^{1}

^{2}

^{*}

^{1}

^{1}

^{2}

This article is an open access article distributed under the terms and conditions of the Creative Commons Attribution license (http://creativecommons.org/licenses/by/3.0/).

This paper introduces a simple theoretical model for the response time of thermal flow sensors. Response time is defined here as the time needed by the sensor output signal to reach 63.2% of amplitude due to a change of fluid flow. This model uses the finite-difference method to solve the heat transfer equations, taking into consideration the transient conduction and convection between the sensor membrane and the surrounding fluid. Program results agree with experimental measurements and explain the response time dependence on the velocity and the sensor geometry. Values of the response time vary from about 5 ms in the case of stagnant flow to 1.5 ms for a flow velocity of 44 m/s.

Micro-machined thermal flow sensors are used for many applications, especially ones that need a fast response time such as medical and automotive applications. For example, in the medical field, the respiration disturbances related to some cardiovascular diseases are a supplementary risk for the cardiovascular system. They require urgent diagnostic assessment and consistent therapeutic measures. Thermal flow sensors satisfy such specific requirements of high dynamic flow range and fast response time in controlling the patient's respiration [

Although there is no established method for the response time measurements due to the difficulties of realizing generated defined fluidic steps [

This modeling program uses the numerical analysis approach in order to solve heat transfer equations within the sensor membrane and the surrounding fluid. A cross section in the membrane and the air flow channel represents a two dimensional body with uniform thickness in the z-direction. We assume that there is no temperature gradient in that direction. By choosing appropriate spacing, the body is divided into a network of nodes. Each node is characterized by a single nodal point at its center as shown in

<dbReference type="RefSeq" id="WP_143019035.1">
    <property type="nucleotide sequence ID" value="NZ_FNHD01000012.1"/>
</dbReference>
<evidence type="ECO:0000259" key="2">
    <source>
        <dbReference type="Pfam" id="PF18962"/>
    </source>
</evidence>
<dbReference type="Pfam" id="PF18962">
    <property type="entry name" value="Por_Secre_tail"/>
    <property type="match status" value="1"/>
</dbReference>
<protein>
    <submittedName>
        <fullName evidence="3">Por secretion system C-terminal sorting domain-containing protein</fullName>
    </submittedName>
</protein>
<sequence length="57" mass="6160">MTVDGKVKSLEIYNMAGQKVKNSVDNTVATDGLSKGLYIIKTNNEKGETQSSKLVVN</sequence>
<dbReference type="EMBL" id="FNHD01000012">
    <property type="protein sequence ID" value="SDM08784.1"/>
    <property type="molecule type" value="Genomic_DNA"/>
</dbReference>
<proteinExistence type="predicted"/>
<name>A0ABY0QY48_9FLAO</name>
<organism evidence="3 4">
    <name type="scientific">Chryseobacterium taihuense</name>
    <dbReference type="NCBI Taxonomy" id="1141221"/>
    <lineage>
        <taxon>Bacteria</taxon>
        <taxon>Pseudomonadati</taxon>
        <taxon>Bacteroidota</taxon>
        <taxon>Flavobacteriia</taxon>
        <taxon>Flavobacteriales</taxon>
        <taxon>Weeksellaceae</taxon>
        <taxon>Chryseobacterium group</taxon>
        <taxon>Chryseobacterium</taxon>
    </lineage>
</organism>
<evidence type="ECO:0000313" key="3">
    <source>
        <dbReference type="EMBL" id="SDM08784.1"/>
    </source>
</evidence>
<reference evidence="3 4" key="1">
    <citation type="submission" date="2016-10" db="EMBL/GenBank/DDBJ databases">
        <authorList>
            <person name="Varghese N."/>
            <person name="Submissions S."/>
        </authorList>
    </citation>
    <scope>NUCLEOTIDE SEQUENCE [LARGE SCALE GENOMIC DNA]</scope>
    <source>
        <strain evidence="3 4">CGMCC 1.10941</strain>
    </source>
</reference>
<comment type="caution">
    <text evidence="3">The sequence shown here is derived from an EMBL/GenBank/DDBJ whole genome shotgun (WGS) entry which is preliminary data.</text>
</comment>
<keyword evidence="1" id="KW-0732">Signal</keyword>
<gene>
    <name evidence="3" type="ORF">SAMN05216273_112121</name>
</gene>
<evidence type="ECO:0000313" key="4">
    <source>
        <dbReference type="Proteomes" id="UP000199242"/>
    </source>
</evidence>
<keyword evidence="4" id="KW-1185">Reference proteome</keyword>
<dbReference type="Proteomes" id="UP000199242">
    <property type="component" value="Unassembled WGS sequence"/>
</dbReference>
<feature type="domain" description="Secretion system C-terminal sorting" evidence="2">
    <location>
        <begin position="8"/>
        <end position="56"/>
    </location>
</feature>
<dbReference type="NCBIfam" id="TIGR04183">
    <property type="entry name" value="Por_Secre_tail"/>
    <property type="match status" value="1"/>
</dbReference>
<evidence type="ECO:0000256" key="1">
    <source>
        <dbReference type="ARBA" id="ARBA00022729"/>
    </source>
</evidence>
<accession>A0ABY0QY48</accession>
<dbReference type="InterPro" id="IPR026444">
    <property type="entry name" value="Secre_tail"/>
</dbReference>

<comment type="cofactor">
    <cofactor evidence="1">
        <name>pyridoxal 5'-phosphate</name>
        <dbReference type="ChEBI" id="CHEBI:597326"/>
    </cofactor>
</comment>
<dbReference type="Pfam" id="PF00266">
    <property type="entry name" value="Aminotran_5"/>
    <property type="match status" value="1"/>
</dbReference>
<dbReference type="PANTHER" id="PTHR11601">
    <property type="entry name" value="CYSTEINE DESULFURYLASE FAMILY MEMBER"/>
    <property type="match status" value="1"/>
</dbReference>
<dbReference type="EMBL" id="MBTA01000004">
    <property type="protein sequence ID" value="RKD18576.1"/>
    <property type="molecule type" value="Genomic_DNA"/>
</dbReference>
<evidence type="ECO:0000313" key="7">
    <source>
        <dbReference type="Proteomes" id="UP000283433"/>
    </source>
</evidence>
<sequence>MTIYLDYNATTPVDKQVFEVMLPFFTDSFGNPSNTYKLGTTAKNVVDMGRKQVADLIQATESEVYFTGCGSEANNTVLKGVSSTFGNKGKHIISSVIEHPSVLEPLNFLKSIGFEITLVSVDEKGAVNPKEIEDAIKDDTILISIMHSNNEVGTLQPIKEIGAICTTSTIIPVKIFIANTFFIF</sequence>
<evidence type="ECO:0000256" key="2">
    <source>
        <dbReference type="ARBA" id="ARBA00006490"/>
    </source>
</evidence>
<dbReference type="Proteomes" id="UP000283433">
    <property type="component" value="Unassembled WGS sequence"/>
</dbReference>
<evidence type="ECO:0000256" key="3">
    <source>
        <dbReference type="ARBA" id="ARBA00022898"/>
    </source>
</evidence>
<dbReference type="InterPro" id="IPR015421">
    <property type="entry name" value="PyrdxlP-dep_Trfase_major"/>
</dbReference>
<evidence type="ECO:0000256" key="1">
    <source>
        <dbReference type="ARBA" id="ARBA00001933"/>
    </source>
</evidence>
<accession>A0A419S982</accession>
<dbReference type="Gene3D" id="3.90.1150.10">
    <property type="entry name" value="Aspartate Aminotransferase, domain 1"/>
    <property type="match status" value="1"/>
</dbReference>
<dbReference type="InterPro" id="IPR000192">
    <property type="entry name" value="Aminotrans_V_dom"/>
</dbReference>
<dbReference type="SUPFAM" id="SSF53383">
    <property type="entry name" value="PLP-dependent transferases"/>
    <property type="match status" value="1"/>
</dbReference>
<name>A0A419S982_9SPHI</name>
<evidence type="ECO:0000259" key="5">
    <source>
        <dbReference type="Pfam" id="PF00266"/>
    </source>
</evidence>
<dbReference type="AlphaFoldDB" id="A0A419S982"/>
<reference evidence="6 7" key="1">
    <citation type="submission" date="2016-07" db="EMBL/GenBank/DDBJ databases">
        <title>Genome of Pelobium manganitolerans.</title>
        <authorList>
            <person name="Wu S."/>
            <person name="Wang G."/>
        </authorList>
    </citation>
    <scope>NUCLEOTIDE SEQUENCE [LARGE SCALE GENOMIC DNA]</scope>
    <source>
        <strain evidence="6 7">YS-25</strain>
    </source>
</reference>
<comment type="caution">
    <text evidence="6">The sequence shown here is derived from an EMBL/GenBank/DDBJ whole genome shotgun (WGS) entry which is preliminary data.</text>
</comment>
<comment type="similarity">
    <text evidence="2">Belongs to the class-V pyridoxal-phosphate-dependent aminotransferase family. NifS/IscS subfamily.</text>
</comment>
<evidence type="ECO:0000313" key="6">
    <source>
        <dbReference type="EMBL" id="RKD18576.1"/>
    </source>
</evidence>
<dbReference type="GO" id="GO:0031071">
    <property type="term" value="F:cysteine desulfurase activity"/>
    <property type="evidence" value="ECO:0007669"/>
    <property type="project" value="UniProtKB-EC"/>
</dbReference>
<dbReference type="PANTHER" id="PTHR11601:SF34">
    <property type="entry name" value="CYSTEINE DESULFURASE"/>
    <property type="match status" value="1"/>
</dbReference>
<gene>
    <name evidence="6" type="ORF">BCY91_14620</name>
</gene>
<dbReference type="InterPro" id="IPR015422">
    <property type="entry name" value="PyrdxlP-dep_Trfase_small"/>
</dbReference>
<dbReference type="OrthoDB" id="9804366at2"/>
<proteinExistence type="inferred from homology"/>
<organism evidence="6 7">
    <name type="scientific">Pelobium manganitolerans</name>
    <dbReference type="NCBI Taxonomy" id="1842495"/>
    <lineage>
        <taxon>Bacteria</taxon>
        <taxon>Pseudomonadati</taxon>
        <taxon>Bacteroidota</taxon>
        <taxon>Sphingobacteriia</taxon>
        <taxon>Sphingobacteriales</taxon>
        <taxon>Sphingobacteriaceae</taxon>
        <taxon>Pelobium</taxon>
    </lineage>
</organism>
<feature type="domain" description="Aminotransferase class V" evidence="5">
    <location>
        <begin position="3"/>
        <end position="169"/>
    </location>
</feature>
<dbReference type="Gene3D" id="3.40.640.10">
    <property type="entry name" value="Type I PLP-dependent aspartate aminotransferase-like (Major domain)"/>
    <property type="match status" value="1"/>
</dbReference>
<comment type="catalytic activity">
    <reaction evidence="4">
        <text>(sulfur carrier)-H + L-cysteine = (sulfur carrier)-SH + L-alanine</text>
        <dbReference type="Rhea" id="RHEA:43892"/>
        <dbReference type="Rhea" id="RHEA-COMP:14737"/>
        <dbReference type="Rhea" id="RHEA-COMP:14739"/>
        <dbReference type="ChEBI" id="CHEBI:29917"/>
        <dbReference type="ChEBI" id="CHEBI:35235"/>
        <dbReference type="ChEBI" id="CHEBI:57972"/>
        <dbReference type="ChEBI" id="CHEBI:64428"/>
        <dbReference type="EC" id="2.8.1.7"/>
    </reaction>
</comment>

The formula for the evaluation of temperature in each node based on the explicit Finite-Difference conduction equation [_{mn}_{n}_{k},_{mn}_{c,mn}_{n}

The wall heat transfer coefficient is given by:
^{2}·K for the stagnant air case, but when we have flow the previous conditions are no longer applicable. The Nusselt number is calculated in this case according the following equation [

Firstly, a one-dimensional model is established to obtain the thermal response time of the flow sensor. A cross section of the sensor membrane is divided into 100 nodes as shown in

Two sensor configurations are considered regarding the membrane geometry: TS20 and TS50. They have the same membrane area 1 × 1 mm^{2}, but differ in the distance d between the heater and the hot contact of the thermopiles as shown in

The response time of the configuration sensor TS20 is 5 ms in the stagnant air case. However, in the case when a flow exists, the time constant decreases to